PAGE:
Mayor Antonio Villaraigosa on Tuesday once again asked residents to reduce their energy use as power outages continued to plague some of the hottest parts of the city.
Villaraigosa said 25,606 homes and businesses were without electricity as of Tuesday afternoon -- which he said was less than 2% of the Los Angeles Department of Water and Power's 1.4 million customers. Of those affected, about 6,700 had been without electricity for more than 30 hours.
"I want to assure everyone that we're doing everything possible to restore power to those without it as quickly as possible," Villaraigosa said, noting that repair crews, some from as far away as Utah, were working around the clock to replace broken transformers.
"Understand that this is not a supply issue ... it's a distribution issue," he said. "Transformers are going out across the city because of the record-breaking temperatures and the demand on electricity. That's why conservation is critical."
Maps provided by the DWP showed that outages continued to plague the San Fernando Valley -- traditionally the warmest part of the city -- but also occurred in Lincoln Heights, South Los Angeles and the Hollywood Hills. The city of Los Angeles is in the somewhat unusual position of having enough power but not having a system that's always capable of distributing it. The problem is that the city's power system can't keep up with demand. On Monday, the city set a record for power usage when it surpassed the 6,000-megawatt level. While City Hall was kept well chilled on Tuesday -- it was 74 degrees in council chambers -- officials continued to ask residents to set their thermostats to 78 degrees and turn off all unnecessary appliances.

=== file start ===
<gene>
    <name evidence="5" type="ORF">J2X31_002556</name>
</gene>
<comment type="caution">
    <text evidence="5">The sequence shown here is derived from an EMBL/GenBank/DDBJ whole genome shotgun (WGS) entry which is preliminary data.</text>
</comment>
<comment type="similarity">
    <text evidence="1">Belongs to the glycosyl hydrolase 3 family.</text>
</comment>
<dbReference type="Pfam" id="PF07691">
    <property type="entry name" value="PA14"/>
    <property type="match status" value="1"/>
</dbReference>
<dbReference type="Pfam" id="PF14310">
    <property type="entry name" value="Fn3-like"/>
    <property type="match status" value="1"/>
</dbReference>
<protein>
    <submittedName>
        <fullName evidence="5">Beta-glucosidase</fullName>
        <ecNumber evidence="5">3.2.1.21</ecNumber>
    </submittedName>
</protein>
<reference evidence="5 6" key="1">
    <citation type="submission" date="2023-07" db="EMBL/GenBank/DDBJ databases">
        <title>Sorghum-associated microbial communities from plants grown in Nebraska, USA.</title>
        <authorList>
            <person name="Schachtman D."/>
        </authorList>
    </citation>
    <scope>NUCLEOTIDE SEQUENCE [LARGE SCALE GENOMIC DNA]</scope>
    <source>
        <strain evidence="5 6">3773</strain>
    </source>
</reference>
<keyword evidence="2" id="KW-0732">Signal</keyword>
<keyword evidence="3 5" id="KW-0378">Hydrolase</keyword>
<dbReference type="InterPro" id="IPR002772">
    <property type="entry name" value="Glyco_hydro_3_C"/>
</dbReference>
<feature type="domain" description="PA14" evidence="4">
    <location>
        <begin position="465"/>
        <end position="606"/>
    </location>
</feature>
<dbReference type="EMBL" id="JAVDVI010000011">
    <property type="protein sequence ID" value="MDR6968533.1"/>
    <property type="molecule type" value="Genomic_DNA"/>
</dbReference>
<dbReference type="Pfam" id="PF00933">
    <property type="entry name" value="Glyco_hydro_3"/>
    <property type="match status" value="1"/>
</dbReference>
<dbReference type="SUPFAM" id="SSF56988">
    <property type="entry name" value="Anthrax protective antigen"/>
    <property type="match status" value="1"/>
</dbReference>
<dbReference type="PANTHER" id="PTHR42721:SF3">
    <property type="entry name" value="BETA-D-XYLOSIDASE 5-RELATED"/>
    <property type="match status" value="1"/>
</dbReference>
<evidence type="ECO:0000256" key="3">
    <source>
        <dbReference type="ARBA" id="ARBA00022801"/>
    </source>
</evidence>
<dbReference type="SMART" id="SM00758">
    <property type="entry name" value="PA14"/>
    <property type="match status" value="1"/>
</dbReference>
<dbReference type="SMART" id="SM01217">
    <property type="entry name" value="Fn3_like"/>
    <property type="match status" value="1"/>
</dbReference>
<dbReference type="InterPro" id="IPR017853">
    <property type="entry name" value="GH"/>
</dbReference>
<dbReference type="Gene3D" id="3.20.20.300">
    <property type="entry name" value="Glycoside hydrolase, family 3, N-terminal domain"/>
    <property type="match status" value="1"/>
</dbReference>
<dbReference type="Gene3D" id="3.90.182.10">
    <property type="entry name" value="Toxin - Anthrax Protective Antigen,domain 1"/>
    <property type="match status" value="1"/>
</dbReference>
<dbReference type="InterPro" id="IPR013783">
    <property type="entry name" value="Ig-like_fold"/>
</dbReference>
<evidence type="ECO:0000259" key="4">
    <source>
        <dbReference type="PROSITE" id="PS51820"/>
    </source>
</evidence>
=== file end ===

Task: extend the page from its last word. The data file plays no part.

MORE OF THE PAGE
The City Council also quizzed DWP General Manager Ron Deaton for more than an hour on the outages and asked for an investigation of what had transpired.The problem is that 283 of the city's 2,500-plus transformers -- about 10% of transformers in the city -- have failed or blown up in recent days. Transformers take electricity from main power lines and reduce the voltage to the level needed by homes and businesses.
The problem is that many are decades old and they stop working when high levels of electricity are run through them for extended periods of time.
Deaton said the DWP is trying its best to replace the transformers but that the agency has some inventory shortages.
Outside the city, about 8,700 Southern California Edison customers remained without power as of 5 p.m. Tuesday, with most of them in the Inland Empire and parts of Orange County, said spokesman Steve Conroy. Earlier in the day the number was 15,000.
Southern California Edison had the same problem as the DWP: failed transformers. Conroy said the electric company had already replaced between 800 and 900 transformers and officials expected to do the same for up to 500 more.
He said Edison expected to make significant inroads Tuesday night as temperatures were finally expected to fall enough to somewhat reduce demand.